A massive fire, followed by an enormous explosion, rocked Beirut on Tuesday, causing a mushroom-cloud-shaped shockwave damaging nearby buildings, including the official residence of the Lebanese president, Michel Aoun. It shattered windows, overturned cars and caused debris to fly across the Lebanese capital.

It’s unclear what caused the explosion, which occurred between the Port of Beirut and the city’s central district. It was initially blamed on a major fire at a warehouse for fireworks near the port, though the country’s general security directorate later said the blast was caused by confiscated “high explosive materials,” without providing further details, CNN reported.

As of Tuesday afternoon, at least 27 people had been reported killed and 2,500 injured, according to Lebanon’s health ministry. There have been reports that the city’s hospitals are full, and that doctors were operating on patients in hospital parking lots and hallways.

“What we saw looked like Hiroshima or Nagasaki. It’s absolutely unprecedented in Lebanon’s history,” said Beirut Gov. Marwan Aboud.

“What we are witnessing is a huge catastrophe,” the head of Lebanon’s Red Cross George Kettani said, reported Mayadeen. “There are victims and casualties everywhere—in all the streets and areas near and far from the explosion.”

Lebanon’s Prime Minister Hasan Diab declared a national day of mourning. Aoun called for “urgent” talks for the Supreme Council of Defense. Ambulances have been called in from around the country with the Lebanese Army sending in reinforcements.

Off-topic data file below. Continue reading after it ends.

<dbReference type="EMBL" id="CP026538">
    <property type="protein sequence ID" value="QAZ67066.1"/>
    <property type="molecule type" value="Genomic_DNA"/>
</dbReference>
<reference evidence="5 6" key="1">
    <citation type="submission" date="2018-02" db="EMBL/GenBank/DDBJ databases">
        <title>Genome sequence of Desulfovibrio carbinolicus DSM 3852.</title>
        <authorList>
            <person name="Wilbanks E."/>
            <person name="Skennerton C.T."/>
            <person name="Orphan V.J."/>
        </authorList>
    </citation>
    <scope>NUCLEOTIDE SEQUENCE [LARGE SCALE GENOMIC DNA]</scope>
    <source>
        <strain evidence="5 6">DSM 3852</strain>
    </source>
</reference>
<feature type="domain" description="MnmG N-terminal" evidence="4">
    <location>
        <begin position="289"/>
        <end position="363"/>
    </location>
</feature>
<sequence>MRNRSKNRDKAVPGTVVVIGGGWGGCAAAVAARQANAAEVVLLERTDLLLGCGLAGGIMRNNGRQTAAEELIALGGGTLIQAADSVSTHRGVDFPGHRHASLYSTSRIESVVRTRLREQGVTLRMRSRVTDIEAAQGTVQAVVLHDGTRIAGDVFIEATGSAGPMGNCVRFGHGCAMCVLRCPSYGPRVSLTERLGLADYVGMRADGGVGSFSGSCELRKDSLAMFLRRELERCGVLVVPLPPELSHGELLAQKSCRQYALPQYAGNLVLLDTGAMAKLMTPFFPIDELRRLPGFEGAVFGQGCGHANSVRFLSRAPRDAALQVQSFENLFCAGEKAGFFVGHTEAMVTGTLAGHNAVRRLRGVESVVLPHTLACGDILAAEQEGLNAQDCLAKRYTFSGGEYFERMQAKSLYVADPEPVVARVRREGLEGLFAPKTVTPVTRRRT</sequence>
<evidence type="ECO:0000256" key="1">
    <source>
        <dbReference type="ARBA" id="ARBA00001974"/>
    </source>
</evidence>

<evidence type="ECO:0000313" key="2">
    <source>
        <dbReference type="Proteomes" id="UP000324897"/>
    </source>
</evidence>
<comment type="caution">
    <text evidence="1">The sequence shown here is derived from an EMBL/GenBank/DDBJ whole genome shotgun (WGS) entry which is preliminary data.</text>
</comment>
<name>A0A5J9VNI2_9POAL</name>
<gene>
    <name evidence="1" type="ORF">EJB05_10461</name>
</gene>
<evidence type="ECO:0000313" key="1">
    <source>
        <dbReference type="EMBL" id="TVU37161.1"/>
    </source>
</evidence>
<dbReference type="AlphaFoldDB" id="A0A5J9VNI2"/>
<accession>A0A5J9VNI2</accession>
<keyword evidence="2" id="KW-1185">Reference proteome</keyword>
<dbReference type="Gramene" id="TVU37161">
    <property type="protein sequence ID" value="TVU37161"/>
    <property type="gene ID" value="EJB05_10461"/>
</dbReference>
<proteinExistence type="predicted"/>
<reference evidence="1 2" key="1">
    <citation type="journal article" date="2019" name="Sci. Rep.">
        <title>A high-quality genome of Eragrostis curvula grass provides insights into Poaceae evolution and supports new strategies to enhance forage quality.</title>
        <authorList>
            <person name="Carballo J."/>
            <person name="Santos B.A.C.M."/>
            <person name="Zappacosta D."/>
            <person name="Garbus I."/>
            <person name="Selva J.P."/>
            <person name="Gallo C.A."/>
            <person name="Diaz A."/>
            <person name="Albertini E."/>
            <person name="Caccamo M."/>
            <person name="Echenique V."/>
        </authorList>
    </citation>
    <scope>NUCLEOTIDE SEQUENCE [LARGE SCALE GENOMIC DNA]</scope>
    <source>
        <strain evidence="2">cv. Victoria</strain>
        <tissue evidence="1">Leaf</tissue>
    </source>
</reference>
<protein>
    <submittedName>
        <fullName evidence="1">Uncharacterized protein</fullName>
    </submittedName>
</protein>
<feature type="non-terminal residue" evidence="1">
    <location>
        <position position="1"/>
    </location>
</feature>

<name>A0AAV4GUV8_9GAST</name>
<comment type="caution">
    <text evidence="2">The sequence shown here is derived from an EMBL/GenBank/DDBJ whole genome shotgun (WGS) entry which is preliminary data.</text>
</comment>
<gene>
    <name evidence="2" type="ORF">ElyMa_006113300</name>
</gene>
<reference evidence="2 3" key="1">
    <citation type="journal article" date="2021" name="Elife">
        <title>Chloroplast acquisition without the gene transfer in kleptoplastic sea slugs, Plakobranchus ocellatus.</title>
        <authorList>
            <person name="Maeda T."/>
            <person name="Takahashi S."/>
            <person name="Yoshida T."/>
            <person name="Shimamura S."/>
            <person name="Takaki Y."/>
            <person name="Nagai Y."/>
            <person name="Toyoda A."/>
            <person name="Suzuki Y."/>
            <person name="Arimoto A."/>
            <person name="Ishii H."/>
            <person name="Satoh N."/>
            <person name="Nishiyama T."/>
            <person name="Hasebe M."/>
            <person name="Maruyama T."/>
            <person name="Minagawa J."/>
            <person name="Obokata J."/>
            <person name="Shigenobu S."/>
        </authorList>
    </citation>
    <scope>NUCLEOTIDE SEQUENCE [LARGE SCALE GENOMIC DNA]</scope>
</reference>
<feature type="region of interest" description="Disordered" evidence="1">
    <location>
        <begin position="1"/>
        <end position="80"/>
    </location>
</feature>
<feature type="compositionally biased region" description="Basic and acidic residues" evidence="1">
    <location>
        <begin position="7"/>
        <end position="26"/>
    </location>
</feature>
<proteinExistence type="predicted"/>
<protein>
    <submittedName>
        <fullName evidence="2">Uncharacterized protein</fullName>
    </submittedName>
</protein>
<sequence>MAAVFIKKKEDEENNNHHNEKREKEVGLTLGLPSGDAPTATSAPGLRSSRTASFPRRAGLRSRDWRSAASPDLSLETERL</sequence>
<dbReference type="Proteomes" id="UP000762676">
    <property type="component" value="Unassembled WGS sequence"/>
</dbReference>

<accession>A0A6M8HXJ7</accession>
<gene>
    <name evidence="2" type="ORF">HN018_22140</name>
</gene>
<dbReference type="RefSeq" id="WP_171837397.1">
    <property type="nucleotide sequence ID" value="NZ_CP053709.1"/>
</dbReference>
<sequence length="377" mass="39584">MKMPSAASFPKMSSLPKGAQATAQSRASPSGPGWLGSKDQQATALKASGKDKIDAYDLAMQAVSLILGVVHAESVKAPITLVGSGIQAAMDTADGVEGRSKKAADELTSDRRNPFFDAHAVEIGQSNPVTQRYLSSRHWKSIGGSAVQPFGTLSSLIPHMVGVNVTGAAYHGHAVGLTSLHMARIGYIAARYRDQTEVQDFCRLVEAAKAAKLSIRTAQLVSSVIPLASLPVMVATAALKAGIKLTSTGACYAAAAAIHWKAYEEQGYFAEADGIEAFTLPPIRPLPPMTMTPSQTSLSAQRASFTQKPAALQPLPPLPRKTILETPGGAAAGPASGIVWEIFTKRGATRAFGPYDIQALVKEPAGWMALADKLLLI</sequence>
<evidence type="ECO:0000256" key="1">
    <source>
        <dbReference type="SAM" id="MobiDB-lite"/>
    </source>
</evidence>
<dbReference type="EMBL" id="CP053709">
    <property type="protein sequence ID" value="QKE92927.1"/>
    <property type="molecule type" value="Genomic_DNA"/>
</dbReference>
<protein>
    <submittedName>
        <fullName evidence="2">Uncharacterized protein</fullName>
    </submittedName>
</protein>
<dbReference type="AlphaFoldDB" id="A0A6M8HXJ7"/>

The blast comes amid tensions between the terror group Hezbollah and Israel, which included an attempted infiltration into the Jewish state last week and another attempted by an Iran-Hezbollah-linked militia from Syria into the Golan Heights late Sunday. In response, Israel struck several Syrian military targets on Monday.

Israel has denied any involvement in the explosion at the port. Foreign minister Gabi Ashkenazi told Israel’s Channel 12 that there is “no reason not to believe the reports from Beirut that this was an accident.”

Similarly, Hezbollah has also denied any link to Israel. A senior Hezbollah official told OTV Lebanon that any suggestion of Israel’s involvement was false.

“There is no truth to rumors about an Israeli strike against Hezbollah weapons in the port,” a source told the station.

Nevertheless, there has been speculation that the blast could have been caused by explosive materials stored by Hezbollah.

Yaakov Amidror, a former head of Israel’s National Security Council, told Army Radio that the blast could have been caused by munitions stored by Hezbollah.

“You need to take a look at which irresponsible entity puts things like that in a civilian port,” he said. “Even if Hezbollah is responsible for this, it is not the worst thing it is doing to Lebanon.”

Israeli Prime Minister Benjamin Netanyahu has instructed National Security Council head Meir Ben-Shabbat to speak with U.N. Special Coordinator for the Middle East Peace Process Nickolay Mladenov to clarify how Israel can assist Lebanon. Defense Minister Benny Gantz and Ashkenazi have also indicated Israel has reached out through diplomatic and security channels to provide Lebanon assistance.

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